The current tools are not enough to control tuberculosis epidemic. The 2009 World Health Organization (WHO) Global Tuberculosis Report says that the incidence of TB per capita continues to go down since 2004 however the decline is just one per cent per year which implies that TB will not be eliminated for centuries if we conduct 'business as usual'.
The existing BCG vaccine which came into the market in 1921, has limited effectiveness in preventing people from TB. Further, the BCG vaccine which is used to prevent childhood TB may not be safe for children living with HIV.
That is why AERAS Global TB Vaccine Foundation and other agencies including Bill & Melinda Gates Foundation are pushing hard to accelerate research and development of safe and effective TB vaccines.
Currently there are seven vaccine candidate products in different stages of the research pipeline around the world.
One phase-III clinical trial in Tanzania which was sponsored by a US University, studied adults who were living with HIV, to see if there was any reduction in disseminated TB in that population. The promising results were announced in October 2008. "We are looking at this clinical trial and might repeat the trial to get a stronger end-point," says Peg Willingham, Senior Director, External Affairs, AERAS Global TB Vaccine Foundation.
"In our research pipeline at AERAS we have six vaccine candidate products" shares Peg Willingham.
One vaccine candidate is being tested if it can replace existing BCG vaccine with a better, modern and more effective BCG vaccine. "The BCG or the improved BCG alone would be strengthened by having a booster shot - a different vaccine that will make the effect last longer and be more effective" explains Peg Willingham.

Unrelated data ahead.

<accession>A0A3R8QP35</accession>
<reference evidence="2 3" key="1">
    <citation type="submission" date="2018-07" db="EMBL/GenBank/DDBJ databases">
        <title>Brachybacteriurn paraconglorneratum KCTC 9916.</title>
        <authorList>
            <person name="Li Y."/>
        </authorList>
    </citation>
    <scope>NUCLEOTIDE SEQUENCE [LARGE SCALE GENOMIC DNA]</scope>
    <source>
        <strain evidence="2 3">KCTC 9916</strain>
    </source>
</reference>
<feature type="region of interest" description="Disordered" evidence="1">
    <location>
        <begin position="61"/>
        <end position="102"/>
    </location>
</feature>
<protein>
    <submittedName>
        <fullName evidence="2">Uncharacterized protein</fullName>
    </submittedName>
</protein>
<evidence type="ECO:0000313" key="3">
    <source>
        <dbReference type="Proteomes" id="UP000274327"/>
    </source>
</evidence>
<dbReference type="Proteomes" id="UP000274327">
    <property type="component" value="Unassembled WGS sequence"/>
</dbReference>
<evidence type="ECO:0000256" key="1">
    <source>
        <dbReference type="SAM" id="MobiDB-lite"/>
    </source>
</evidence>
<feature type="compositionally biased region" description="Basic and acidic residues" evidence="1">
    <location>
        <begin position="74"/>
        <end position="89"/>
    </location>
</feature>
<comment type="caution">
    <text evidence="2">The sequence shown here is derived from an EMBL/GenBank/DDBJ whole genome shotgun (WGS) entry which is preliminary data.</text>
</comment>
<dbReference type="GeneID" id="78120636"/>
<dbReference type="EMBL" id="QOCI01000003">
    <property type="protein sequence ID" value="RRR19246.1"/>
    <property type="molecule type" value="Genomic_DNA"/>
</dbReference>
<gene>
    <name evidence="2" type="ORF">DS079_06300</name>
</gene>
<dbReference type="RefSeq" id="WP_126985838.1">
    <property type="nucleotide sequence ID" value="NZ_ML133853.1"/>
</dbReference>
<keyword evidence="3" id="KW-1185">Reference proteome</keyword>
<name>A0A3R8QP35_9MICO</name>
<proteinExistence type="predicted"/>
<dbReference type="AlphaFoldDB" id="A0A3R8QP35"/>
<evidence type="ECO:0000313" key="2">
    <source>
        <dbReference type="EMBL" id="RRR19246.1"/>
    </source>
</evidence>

So we have five boosters and one improved BCG vaccine candidate products in the research pipeline, adds Peg.
By end of 2009, there will be 3 different clinical trials that should be entering phase IIb of two vaccine candidate products. Phase IIb is a mid-way safety and effectiveness trial between phases II and III.
"We are going to test them in different populations. Our objective is to see if the vaccine will work in people of all ages, people living with HIV, and those who have latent tuberculosis. Almost 2 billion people have latent TB so if the vaccine will not work in those with latent TB then it will take a very long time to eliminate TB" says Peg Willingham.
"Currently there are seven vaccine candidate products in different stages of clinical trials since the last 2 years, and it will be a number of years before we get to know if they are successful. They all look very safe currently and we have seen some very early preliminary results that are promising but you cannot say that a Phase I result in a few people will guarantee similar results in large scale phase III clinical trial" explains Peg Willingham.
"With sufficient resources, a new TB vaccine could be ready by 2016" says Peg Willingham.
These clinical trials are likely to be conducted at the highest international standards of ethics and quality because the product developers do aim to get the product approval by the United States Food and Drug Administration (US FDA) and such agencies in different countries around the world.
- Bobby Ramakant